Wednesday, May 9, 2012

The Burren

Spring Gentian
Megalithic wedge tomb
At a first glance, the Burren, a hundred square miles of grey, rocky karst, appears to be no more than a desert of limestone pavement.   Once on the pavement this initial impression is soon belied.  The Burren is populous with an amazing variety of wild flowers.  On closer inspection the apparently uniform, grey landscape is seen to be liberally splattered with patches of soil supporting thick blankets of grasses, mosses, lichens and wildflowers which in turn provide fodder for herds of grazing sheep and cattle.  Over half of Ireland’s native flora grow in the Burren, none of them exclusively but often in greater abundance than elsewhere.  What is fascinating is that here, at sea level, exist extensive colonies of the alpine Spring Gentian and Mountain Avens growing happily among orchids more generally found in the Mediterranean; where thick patches of peat cover the underlying limestone, lime-hating heathers thrive.  This landscape has known the tread of mankind for a long, long time.  Hereabouts are the remains innumerable pre-historic sites bearing evidence of human occupation together with the ruins of many early christian communities and places of worship.  More recent ruins, those of peasant cottages some of which have only comparatively abandoned, also contribute to the history of the Burren written in the remains of mans attempts to provide himself with food and shelter.    Time 
Abandoned peasant farm
spent here also further belies an initial impression of the uniformity of the landscape.  In Ireland the weather, and with it the light, changes with considerable fluidity.  As it does so the appearance of the landscape, the contrasts of land to sky, the apparent colour of the rock, are all in a wonderfully constant state of flux.
Early Purple Orchid

Monday, May 7, 2012

Soliloquy on Solitude

Probably because I write my blog posts in the first person I have been more than once asked if I am travelling alone.  For most of this trip I shall not be.  Until we leave Ireland I shall be contentedly accompanied by Elisabeth, my companion for the past twenty years and more, thereafter she will make her customary trip north to Iceland while I return to Greece for the summer.  I shall see her again in November.   I justify my use of the first person when writing my posts by invoking my contention that practically all our lives, whether or not accompanied or amongst company, are passed alone.  My posts are reports of my experience and mine alone; to use ‘we’ and ‘our’ rather than ‘I’ and ‘my’ would, I believe, distort the truth.  How can I possibly know what sensations Elisabeth, or any other companion sharing an experience with me, is enjoying, or suffering, concerning that experience? 

We enter the world alone and leave it similarly.  Why then should we consider that through the time between those extremes we are anything other than alone.  Perhaps during moments of extreme passion between humans there may be flashes of something approaching meetings of minds but these moments, even for the most passionate, add up to an insignificant percentage of an existence and are memorably transient as might be a particular aroma or taste.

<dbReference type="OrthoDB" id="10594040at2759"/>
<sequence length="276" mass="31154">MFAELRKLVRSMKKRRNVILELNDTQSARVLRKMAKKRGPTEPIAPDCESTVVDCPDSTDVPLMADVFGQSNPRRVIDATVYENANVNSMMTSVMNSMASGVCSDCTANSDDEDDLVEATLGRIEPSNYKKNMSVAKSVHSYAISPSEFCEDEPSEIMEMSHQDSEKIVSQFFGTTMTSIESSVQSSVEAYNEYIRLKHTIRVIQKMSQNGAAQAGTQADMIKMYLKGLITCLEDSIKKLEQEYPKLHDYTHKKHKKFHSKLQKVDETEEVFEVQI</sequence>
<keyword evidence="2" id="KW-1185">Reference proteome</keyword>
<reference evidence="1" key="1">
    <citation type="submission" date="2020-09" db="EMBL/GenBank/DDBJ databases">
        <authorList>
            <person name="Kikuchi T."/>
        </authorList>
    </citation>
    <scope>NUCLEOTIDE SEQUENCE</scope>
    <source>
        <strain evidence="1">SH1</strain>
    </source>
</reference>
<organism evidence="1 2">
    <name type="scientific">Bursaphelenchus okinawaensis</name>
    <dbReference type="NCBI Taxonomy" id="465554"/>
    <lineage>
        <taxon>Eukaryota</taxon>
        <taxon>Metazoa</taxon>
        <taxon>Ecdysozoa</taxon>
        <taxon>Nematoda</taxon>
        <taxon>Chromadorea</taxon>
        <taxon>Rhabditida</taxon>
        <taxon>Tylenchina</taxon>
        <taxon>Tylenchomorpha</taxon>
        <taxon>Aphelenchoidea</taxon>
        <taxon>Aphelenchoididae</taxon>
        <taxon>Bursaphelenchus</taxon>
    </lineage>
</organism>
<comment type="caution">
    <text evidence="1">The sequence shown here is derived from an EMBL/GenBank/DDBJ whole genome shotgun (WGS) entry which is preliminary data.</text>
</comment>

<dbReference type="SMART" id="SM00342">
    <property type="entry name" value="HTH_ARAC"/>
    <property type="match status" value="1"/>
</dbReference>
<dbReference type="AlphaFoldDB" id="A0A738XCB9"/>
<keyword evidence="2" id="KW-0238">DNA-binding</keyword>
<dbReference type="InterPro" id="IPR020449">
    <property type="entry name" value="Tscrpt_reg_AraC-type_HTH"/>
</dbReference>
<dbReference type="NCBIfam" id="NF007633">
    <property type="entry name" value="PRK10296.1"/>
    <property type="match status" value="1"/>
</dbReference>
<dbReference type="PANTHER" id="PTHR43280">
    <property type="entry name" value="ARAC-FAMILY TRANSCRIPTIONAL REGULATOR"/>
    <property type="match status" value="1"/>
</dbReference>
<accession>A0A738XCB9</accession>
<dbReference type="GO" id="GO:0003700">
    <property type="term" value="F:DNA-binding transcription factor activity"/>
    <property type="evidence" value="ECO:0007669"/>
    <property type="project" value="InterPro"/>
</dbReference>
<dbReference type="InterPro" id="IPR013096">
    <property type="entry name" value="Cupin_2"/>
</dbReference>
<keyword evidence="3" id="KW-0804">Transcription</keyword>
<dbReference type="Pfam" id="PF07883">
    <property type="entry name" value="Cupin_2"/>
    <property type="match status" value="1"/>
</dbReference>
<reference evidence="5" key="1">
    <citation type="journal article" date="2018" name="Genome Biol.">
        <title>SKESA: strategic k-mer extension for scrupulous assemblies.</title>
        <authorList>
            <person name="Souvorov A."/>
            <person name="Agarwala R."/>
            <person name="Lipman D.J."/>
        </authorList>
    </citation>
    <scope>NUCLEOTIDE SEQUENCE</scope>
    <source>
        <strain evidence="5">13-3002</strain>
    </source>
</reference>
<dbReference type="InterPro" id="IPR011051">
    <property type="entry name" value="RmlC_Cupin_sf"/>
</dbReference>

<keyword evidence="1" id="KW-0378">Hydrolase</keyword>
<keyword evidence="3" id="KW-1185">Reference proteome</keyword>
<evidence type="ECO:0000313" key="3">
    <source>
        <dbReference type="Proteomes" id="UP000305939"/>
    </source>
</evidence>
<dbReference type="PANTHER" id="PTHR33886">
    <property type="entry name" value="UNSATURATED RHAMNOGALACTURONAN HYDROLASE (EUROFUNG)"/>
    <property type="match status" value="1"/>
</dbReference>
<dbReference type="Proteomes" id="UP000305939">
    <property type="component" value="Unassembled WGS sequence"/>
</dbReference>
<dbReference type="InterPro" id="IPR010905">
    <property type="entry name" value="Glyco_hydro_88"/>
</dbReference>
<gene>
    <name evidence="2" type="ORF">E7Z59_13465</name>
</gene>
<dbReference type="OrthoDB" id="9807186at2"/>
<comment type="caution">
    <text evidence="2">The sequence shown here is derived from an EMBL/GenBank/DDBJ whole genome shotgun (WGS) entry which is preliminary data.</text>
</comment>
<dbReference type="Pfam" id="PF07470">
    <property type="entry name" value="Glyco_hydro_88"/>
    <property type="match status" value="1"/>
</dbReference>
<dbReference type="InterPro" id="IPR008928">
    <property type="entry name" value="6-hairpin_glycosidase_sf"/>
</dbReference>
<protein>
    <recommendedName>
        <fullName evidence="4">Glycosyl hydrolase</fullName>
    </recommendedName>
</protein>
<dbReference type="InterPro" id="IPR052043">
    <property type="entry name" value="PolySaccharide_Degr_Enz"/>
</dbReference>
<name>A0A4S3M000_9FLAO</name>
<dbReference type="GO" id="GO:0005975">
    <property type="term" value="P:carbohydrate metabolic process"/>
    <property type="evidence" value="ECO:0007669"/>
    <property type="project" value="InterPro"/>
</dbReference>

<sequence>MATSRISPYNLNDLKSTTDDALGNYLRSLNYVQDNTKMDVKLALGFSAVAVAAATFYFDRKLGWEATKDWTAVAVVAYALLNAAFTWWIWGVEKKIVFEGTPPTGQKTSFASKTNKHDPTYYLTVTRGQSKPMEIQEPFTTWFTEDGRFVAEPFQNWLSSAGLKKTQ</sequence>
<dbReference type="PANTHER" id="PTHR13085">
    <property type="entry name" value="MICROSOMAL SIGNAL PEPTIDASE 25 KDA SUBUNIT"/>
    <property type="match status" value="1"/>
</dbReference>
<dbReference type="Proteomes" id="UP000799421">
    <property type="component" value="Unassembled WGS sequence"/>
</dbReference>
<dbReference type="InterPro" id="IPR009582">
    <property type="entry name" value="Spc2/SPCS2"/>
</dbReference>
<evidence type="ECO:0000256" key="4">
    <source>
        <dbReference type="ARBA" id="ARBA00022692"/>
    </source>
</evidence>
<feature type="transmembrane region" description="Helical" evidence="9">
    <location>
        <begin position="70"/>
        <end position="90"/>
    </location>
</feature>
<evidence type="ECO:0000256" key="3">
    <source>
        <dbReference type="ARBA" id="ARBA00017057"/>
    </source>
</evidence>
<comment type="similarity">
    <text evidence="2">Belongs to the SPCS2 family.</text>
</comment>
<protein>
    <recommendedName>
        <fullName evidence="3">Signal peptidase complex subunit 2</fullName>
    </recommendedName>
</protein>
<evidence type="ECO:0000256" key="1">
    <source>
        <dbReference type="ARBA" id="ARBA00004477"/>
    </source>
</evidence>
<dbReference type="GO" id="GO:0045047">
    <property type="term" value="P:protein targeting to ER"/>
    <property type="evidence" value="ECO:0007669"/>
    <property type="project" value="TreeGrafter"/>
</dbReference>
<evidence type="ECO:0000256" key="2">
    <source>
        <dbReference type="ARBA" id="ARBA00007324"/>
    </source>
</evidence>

Far from worrying in any way, my ideas concerning aloneness help me to treat time spent unaccompanied as being no different to time spent accompanied.  By invoking a thesis that anything that can be rationalized can not be feared, these ideas foil, for me, the possibility of  ever experiencing emotions of self-destructive loneliness.  

Mona Best

Bridge House B&B, Skibbereen

Mona holding court in her lounge

Mona Best, mine hostess of ‘The Bridge House’, a Bed & Breakfast establishment in Skibbereen, Ireland is an extraordinary character who has transformed a generally nondescript  boarding house into what has been described in the ‘Irish Times’ as, ‘…...the most unusual B&B in Ireland’.  In my experience it is the most extraordinary in all of Europe.   Externally, the building although displaying signs of having been given more than a little thought,  belies all of which lies within; a fantastic collection of objects to which Mona has, over many years, gathered in and now has displayed in most unlikely juxtapositions on every surface, both vertical and horizontal, throughout her home. 
Everything in this museum of a place was, although occasionally shocking,  a charming surprise.   In my room I find, carefully arranged on the bed, a book, “Visitors from Hell”, or some such similar title.  On top of the book an artificial snake has been coiled!  A fully dressed mannequin stands guard over my door, another stands guard over a bath; beyond a half-landing window a huge imitation reptile snarls to be let in.

The breakfast table was a work of art.  Particularly attractive was the turned wood butter tray; a curl of rich yellow butter topped with the complimentary coloured deep purple flower of a pansy.

Mona herself is a warm open soul who has known adversity in many forms but who adamantly refuses to allow the past to stand in the way of a full present.  She is the kind of carelessly independent person that I feel better for, albeit briefly,  having known.